There’s an air of serenity around Shai Hope. In a West Indies side filled with six-hitters, the 26-year-old wicketkeeper-opener constructs his innings with singles and doubles, 1990s-style, and lets the batsman at the other end enjoy most of the spotlight. He has been in tremendous form in ODI cricket, averaging nearly 64 in 42 innings since the start of 2018, but this strike rate in this period has been only 75.97.
For a large part of his hundred in Chennai in the ODI series opener against India on Sunday, his strike rate was hovering around 50. But, with Shimron Hetmyer rattling along at a strike rate in the 130s at the other end, Hope just had to do his thing: bat through the innings at his own pace.
Hope had batted through the chase in the third ODI against Afghanistan in Lucknow last month too, his unbeaten 109 off 145 balls sealing West Indies’ 3-0 sweep.
“I’m pacing my innings to my team’s requirement,” Hope said on the eve of the second ODI in Visakhapatnam. “Say when you have to chase only 280, we have to make sure everyone’s on the same page. My role is to stay at one end, knock around the bowlers, and not give them any wickets. And it’s about doing what the team requires. That’s my role in the team. If the chase requires me to step it up, I can do that. So I just hope to play what the team requires.”
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In isolation, 2019 has been a banner year for Hope in limited-overs cricket. He made his World Cup bow for West Indies and then played a crucial hand in their winning their first ODI series in more than five years, against Afghanistan, before playing his part in West Indies going 1-0 up in Chennai. In May, in the lead-up to the World Cup, Hope had cracked a career-best 170 against Ireland, in a 365-run partnership with John Campbell – the biggest first-wicket stand in ODI history.
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Hope (1225) is currently the third-highest run-getter in ODIs this year, behind the India pair of Virat Kohli (1292) and Rohit Sharma (1268). Does he see himself climbing to the top by the end of this three-match series?
“Obviously, you need the bowlers to do some damage as well,” Hope said. “As a batsman, you want to score as many runs as possible and contribute to team wins. That makes it even more satisfying. So, hopefully we can get some early strikes and get the two of them [Kohli and Rohit]. And hopefully, I can get some big runs and go on top of the list.”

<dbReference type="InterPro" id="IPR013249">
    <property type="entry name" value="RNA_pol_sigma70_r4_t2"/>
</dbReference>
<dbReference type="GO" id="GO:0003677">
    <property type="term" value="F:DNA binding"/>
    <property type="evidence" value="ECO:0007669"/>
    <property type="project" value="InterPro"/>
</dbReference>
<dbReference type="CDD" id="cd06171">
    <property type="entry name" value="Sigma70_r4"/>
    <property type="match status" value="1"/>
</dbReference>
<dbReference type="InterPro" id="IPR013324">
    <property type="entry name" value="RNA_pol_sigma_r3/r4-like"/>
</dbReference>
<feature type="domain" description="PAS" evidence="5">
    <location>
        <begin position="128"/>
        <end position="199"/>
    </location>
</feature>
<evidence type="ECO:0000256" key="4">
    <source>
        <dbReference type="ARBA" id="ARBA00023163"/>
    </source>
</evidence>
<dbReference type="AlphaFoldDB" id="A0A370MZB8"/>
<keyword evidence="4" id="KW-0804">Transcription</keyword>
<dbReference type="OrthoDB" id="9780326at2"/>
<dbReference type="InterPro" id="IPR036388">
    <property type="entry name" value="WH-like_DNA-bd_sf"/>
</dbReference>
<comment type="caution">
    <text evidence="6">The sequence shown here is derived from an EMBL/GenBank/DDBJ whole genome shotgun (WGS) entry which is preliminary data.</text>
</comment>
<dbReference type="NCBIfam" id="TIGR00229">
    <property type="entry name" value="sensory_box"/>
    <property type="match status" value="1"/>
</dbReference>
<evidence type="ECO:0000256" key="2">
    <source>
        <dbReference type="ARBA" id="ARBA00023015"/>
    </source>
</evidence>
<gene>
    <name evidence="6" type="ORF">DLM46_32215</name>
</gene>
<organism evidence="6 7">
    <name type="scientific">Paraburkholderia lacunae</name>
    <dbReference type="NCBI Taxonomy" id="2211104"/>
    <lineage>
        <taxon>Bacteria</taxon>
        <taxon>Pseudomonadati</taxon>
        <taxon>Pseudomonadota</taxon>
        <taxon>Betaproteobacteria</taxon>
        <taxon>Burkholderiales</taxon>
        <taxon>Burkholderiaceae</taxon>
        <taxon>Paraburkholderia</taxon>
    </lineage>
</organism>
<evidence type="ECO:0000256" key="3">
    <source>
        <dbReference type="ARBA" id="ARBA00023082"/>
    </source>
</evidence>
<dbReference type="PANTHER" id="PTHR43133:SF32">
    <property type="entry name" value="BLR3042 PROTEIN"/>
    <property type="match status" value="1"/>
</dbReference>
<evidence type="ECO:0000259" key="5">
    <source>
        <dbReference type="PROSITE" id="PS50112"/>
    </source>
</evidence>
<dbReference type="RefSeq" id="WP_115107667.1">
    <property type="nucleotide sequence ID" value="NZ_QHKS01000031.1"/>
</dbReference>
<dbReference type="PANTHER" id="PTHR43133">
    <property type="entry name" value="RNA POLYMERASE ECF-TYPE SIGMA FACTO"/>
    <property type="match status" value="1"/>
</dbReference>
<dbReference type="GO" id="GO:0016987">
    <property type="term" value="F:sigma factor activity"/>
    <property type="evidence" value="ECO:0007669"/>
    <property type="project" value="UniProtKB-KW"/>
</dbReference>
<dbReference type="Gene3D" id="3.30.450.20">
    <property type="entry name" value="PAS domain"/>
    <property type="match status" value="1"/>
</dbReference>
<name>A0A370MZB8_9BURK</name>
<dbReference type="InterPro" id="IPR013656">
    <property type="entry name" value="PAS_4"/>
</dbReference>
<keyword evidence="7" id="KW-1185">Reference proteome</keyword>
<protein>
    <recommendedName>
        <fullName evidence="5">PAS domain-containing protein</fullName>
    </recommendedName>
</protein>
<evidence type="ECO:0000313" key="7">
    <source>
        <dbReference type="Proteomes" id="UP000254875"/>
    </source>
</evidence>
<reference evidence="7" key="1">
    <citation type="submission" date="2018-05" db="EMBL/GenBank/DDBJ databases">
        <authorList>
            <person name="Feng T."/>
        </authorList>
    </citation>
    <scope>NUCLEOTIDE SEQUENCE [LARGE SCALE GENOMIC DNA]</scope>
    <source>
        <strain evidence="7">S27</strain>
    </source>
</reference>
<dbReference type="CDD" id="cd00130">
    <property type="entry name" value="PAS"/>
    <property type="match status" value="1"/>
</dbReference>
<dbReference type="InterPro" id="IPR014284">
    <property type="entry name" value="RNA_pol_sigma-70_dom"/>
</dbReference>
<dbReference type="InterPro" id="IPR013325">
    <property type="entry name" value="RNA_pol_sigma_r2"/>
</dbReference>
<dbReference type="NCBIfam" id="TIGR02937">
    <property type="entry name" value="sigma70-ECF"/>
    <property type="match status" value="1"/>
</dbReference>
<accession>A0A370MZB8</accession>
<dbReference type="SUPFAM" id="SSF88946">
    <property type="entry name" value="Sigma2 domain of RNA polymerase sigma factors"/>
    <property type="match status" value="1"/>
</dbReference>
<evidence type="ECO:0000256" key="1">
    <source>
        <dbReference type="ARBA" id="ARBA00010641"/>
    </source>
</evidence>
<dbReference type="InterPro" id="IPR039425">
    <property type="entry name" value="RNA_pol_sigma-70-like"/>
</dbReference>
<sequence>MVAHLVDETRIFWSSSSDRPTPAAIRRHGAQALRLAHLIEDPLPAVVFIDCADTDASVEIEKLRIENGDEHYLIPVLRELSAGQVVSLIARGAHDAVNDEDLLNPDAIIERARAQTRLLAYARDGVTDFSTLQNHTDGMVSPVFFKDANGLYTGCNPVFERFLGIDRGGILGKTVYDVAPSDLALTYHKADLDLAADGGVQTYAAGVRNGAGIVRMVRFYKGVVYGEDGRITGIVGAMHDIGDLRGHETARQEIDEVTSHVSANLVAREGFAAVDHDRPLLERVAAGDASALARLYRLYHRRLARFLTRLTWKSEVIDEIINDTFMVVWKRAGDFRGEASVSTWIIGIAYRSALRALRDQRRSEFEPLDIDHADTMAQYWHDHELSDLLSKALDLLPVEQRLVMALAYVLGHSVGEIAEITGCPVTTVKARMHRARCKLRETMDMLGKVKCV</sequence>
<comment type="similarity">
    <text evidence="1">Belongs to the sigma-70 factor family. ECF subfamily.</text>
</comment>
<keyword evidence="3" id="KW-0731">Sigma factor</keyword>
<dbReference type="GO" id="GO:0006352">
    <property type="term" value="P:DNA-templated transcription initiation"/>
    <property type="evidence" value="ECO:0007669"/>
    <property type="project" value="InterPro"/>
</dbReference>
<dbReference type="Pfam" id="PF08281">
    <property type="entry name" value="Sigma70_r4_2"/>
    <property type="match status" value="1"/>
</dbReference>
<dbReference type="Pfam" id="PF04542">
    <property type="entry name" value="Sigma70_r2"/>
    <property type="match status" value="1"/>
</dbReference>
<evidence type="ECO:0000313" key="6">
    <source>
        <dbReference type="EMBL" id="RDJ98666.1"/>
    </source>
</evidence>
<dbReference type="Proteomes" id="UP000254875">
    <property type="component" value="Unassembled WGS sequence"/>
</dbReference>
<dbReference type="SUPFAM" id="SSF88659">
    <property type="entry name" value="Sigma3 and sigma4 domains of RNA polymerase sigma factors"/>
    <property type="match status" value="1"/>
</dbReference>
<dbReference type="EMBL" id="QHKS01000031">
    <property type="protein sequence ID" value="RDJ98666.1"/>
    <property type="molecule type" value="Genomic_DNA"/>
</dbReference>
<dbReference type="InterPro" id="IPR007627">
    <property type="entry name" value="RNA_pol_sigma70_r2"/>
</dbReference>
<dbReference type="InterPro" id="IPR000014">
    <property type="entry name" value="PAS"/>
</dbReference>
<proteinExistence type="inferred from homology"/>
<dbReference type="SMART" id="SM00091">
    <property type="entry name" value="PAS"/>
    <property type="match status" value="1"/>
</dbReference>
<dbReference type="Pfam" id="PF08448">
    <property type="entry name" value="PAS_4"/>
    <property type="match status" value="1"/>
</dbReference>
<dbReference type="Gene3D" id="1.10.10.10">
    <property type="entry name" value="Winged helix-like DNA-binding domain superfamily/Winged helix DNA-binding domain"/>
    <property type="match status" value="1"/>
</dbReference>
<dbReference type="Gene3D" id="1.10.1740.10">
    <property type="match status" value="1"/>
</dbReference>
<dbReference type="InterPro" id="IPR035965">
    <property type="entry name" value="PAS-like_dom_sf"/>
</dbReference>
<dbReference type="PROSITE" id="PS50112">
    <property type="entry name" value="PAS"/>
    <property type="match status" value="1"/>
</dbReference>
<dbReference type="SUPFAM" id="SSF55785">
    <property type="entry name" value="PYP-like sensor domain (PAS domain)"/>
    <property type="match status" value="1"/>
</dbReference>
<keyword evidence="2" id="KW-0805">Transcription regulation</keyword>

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Hope sustained a finger injury during the Test series against India at home and missed a major chunk of CPL 2019. He, however, returned to action at the fag end of the tournament and won the CPL title with Barbados Tridents. Hope also proved his fitness in international cricket, keeping for 50 overs and then seeing off chases against both Afghanistan and India.
“It’s a tough job and it takes a lot on the body,” Hope said of his dual role. “And I just need to remind myself that I’m playing for the entire Caribbean and everyone supporting us. So, just finding my motivation and doing whatever I can to get the team over the line. So, if I have to keep 100 overs and then go out and bat, I’m going to do that.”
Hope is part of the IPL 2020 auction list, as are several of his team-mates. When asked whether strong performances in the second ODI – scheduled to take place a day before the auction – would boost their chances of getting picked, Hope dead-batted the question. Instead, Hope said West Indies’ immediate focus was on winning the series against India.
“I’m sure that [doing well] would [help IPL selection], but that’s secondary,” he said. “We came here to play the series against India, to win a series against India. So, what comes secondary is secondary. I’m sure some of the guys will be looking forward to the auction, but we have the India series to play, and that’s the main thing right now.”